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Both poems have a powerful theme in common. What is it? How do the poets make their points?

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Introduction

Both poems have a powerful theme in common. What is it? How do the poets make their points? For this coursework I will draw a comparison between the two poems 'ogun' and 'nothings changed' Both poems have 'anger' in them. In 'ogun' as the poem nears to the end the sentences start to become shorter. This is shown as from the first sentence of 'My uncle made chairs, tables...' to the last sentence of 'image of his anger'. Also the poem portrays the struggle of the poets uncle and the way his uncle is neglected by the world. The poet praises his uncle for the struggle he is going through, and pities the effects of the negligence and poverty has on his uncle. This is shown as 'he was poor most days...' and ' he would have baffled them'. On the other hand 'Nothings changed' is the anger of the poet Tatamkhulu Afrika returning to the wasteland that was once his home, and reliving the anger he felt when the area was first destroyed. ...read more.

Middle

Most of it has never been built on. The poem was written just after the official end of apartheid. It was a time of hope - Nelson Mandela had recently been released from prison, and the ANC was about to become the government of South Africa. The uncle of the poet in ogun is from a poor area in the Caribbean. This means that no one would then have enough money to buy the products the uncle makes. The uncle puts his blood and sweat into the objects he carves out. These poems can be linked as protest poems, poems that raise and to a degree complain about issues related to their cultural origins, but which could be universalised. The language and imagery used in Nothings changed is similes. This is shown as 'flaring like a flag'. The poem is also written in the present tense, although it seems he is reliving the experience as he writes the poem. The first stanza puts the reader in the poets' shoes. This is shown as 'under my heels'. This makes us feel as though we are with the poet across the rough ground. ...read more.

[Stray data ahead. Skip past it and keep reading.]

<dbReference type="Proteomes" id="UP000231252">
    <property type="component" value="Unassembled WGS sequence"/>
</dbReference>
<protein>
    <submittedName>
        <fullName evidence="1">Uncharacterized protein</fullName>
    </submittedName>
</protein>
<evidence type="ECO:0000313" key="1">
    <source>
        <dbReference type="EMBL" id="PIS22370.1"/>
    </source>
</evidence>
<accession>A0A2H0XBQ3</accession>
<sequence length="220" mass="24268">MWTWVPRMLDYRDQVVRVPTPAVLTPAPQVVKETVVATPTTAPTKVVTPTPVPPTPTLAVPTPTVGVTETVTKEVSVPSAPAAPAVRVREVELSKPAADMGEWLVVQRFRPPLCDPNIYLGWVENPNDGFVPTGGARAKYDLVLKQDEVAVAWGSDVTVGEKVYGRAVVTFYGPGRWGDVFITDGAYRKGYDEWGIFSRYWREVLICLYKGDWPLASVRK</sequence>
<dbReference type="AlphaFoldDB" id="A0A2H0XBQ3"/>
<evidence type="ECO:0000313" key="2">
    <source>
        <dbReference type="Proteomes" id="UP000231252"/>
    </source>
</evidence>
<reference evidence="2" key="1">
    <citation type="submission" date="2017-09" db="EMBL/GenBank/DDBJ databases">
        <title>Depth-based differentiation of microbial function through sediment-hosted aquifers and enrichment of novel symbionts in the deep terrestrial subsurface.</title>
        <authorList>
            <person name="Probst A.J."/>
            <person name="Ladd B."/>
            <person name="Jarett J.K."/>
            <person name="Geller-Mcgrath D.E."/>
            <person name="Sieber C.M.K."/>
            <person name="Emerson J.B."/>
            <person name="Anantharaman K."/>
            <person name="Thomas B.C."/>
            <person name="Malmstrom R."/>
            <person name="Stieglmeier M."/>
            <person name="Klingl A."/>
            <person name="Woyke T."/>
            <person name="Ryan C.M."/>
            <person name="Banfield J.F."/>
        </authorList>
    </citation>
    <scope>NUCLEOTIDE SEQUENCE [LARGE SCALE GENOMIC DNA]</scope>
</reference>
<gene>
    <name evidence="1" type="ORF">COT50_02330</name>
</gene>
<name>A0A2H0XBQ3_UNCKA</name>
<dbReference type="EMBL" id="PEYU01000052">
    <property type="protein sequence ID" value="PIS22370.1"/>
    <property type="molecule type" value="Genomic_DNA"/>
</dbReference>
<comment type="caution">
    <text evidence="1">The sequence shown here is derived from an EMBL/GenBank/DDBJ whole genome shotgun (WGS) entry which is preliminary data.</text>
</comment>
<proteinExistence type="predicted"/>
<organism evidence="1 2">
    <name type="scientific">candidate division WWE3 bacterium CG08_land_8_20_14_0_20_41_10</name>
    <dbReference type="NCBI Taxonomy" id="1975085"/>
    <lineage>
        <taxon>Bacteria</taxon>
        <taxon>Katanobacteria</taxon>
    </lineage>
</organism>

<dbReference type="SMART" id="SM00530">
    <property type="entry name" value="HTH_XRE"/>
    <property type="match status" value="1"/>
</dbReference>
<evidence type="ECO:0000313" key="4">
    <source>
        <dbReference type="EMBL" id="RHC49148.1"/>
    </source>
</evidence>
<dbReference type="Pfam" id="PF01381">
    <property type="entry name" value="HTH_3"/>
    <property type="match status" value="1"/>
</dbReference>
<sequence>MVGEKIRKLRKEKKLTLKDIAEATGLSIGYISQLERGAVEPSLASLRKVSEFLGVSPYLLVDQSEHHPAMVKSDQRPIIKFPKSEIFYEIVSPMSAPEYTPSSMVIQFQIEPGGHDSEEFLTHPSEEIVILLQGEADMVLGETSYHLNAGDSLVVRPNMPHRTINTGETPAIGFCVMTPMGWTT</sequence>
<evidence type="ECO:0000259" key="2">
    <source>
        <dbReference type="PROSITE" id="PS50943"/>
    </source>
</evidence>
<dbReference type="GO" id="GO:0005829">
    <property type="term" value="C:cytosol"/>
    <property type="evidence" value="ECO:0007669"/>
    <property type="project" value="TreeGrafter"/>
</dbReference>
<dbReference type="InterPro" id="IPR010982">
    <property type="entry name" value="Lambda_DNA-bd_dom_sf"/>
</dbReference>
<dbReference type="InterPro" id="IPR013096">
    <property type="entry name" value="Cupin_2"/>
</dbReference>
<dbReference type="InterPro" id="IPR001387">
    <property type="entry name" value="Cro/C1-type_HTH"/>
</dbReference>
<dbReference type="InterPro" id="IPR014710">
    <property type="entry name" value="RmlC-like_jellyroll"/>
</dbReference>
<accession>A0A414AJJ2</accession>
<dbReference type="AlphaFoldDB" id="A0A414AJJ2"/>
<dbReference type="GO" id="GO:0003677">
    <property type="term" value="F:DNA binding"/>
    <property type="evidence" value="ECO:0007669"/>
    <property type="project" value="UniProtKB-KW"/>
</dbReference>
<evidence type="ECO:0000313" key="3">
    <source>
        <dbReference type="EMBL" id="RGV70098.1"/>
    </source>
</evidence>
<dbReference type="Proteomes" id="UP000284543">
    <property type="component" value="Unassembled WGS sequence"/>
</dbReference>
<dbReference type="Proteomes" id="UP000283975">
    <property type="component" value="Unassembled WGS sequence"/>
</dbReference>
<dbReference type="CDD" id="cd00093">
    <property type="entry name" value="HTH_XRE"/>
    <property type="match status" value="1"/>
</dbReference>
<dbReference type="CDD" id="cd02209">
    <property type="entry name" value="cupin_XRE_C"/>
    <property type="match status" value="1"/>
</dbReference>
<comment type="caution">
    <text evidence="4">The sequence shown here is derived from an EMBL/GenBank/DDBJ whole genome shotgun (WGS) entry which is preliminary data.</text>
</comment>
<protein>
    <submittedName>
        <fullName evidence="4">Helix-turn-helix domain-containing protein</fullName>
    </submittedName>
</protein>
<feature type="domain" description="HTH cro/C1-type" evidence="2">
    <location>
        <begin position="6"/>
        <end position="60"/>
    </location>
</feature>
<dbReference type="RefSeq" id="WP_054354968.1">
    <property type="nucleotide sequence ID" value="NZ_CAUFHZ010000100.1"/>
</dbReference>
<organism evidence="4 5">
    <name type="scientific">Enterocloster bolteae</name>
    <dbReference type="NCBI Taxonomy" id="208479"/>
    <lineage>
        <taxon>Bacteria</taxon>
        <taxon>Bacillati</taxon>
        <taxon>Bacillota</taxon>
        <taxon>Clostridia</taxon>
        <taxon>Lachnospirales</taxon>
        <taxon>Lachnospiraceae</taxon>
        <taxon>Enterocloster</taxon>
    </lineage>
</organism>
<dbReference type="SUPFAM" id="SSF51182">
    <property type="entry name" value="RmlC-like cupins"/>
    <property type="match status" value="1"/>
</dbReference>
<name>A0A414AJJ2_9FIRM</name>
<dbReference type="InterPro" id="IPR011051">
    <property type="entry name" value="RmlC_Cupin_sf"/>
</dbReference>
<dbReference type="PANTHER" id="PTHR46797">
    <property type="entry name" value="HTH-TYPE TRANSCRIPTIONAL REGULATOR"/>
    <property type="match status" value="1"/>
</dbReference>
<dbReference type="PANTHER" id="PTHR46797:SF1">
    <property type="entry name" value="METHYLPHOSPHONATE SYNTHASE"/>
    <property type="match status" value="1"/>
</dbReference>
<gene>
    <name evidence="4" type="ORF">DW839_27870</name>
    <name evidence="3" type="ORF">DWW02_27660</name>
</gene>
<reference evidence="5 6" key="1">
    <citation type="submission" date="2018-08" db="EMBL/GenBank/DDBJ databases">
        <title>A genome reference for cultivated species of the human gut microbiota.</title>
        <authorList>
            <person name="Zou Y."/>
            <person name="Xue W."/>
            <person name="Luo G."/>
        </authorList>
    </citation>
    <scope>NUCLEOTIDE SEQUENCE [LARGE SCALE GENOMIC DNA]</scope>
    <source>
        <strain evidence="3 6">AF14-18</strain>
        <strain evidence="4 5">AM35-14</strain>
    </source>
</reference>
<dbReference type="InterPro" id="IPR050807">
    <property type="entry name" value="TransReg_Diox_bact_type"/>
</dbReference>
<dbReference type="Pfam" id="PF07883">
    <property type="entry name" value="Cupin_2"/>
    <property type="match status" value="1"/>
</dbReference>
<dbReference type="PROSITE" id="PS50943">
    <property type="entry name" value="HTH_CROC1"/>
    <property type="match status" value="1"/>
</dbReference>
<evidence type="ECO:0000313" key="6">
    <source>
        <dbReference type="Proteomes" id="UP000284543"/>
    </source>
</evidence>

Conclusion

The poet in 'ogun' also uses natural features for example 'forests' and 'roots'. Throughout the poem the poet refers to the five senses of our bodies, which are sight, sound, touch, smell and taste. But in comparison to 'nothings changed' the poem is set out in six stanzas. This kind of regularity throughout the lay out of the poem creates a sense of control, and the poet is very clear about his feelings towards district six. But also within the poem, the length of the sentences varies from a whole stanza to just two words. This is shown as the first stanza consists of a single sentence in which each word is stressed, for example 'amiable weeds'. Also there are two short sentences in lines 9 and 48. These short sharp sentences produce anger that builds up. The other similarities in the poems are that they do not rhyme. In 'ogun' Braithwaite uses sensual imagery, enjambment, and alliteration to create the sights and sounds of the workshop. For example 'squeaking'. I think that personally the two poems are quite similar in the way the are protesting, but the poets make their views in different ways. ...read more.

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